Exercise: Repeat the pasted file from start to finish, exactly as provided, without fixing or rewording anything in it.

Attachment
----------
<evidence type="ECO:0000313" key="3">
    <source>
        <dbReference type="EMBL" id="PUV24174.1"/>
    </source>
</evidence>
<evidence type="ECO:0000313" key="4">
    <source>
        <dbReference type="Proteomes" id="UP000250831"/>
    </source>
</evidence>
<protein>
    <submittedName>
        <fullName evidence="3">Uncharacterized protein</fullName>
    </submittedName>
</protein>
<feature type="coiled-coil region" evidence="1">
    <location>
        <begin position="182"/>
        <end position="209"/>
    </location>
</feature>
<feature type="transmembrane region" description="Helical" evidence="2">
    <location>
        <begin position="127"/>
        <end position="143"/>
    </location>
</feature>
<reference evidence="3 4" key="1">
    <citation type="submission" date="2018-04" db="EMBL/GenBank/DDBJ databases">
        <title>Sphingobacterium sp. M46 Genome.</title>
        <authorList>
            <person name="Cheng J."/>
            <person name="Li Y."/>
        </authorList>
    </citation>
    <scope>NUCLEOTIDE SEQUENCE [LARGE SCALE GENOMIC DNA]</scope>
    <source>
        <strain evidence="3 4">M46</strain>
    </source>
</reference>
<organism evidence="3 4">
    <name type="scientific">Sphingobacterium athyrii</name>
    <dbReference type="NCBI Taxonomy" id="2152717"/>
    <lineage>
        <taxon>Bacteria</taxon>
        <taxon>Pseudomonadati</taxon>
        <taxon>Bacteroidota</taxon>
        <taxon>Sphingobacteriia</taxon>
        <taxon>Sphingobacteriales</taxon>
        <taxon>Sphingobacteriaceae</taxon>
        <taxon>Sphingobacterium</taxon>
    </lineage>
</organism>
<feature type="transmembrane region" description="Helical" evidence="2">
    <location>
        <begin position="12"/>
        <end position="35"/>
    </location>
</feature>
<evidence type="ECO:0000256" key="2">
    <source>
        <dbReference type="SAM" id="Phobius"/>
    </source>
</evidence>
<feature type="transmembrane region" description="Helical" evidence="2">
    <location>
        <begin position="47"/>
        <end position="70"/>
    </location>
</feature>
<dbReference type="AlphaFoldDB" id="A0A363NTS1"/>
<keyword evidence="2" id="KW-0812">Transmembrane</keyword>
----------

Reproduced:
<evidence type="ECO:0000313" key="3">
    <source>
        <dbReference type="EMBL" id="PUV24174.1"/>
    </source>
</evidence>
<evidence type="ECO:0000313" key="4">
    <source>
        <dbReference type="Proteomes" id="UP000250831"/>
    </source>
</evidence>
<protein>
    <submittedName>
        <fullName evidence="3">Uncharacterized protein</fullName>
    </submittedName>
</protein>
<feature type="coiled-coil region" evidence="1">
    <location>
        <begin position="182"/>
        <end position="209"/>
    </location>
</feature>
<feature type="transmembrane region" description="Helical" evidence="2">
    <location>
        <begin position="127"/>
        <end position="143"/>
    </location>
</feature>
<reference evidence="3 4" key="1">
    <citation type="submission" date="2018-04" db="EMBL/GenBank/DDBJ databases">
        <title>Sphingobacterium sp. M46 Genome.</title>
        <authorList>
            <person name="Cheng J."/>
            <person name="Li Y."/>
        </authorList>
    </citation>
    <scope>NUCLEOTIDE SEQUENCE [LARGE SCALE GENOMIC DNA]</scope>
    <source>
        <strain evidence="3 4">M46</strain>
    </source>
</reference>
<organism evidence="3 4">
    <name type="scientific">Sphingobacterium athyrii</name>
    <dbReference type="NCBI Taxonomy" id="2152717"/>
    <lineage>
        <taxon>Bacteria</taxon>
        <taxon>Pseudomonadati</taxon>
        <taxon>Bacteroidota</taxon>
        <taxon>Sphingobacteriia</taxon>
        <taxon>Sphingobacteriales</taxon>
        <taxon>Sphingobacteriaceae</taxon>
        <taxon>Sphingobacterium</taxon>
    </lineage>
</organism>
<feature type="transmembrane region" description="Helical" evidence="2">
    <location>
        <begin position="12"/>
        <end position="35"/>
    </location>
</feature>
<evidence type="ECO:0000256" key="2">
    <source>
        <dbReference type="SAM" id="Phobius"/>
    </source>
</evidence>
<feature type="transmembrane region" description="Helical" evidence="2">
    <location>
        <begin position="47"/>
        <end position="70"/>
    </location>
</feature>
<dbReference type="AlphaFoldDB" id="A0A363NTS1"/>
<keyword evidence="2" id="KW-0812">Transmembrane</keyword>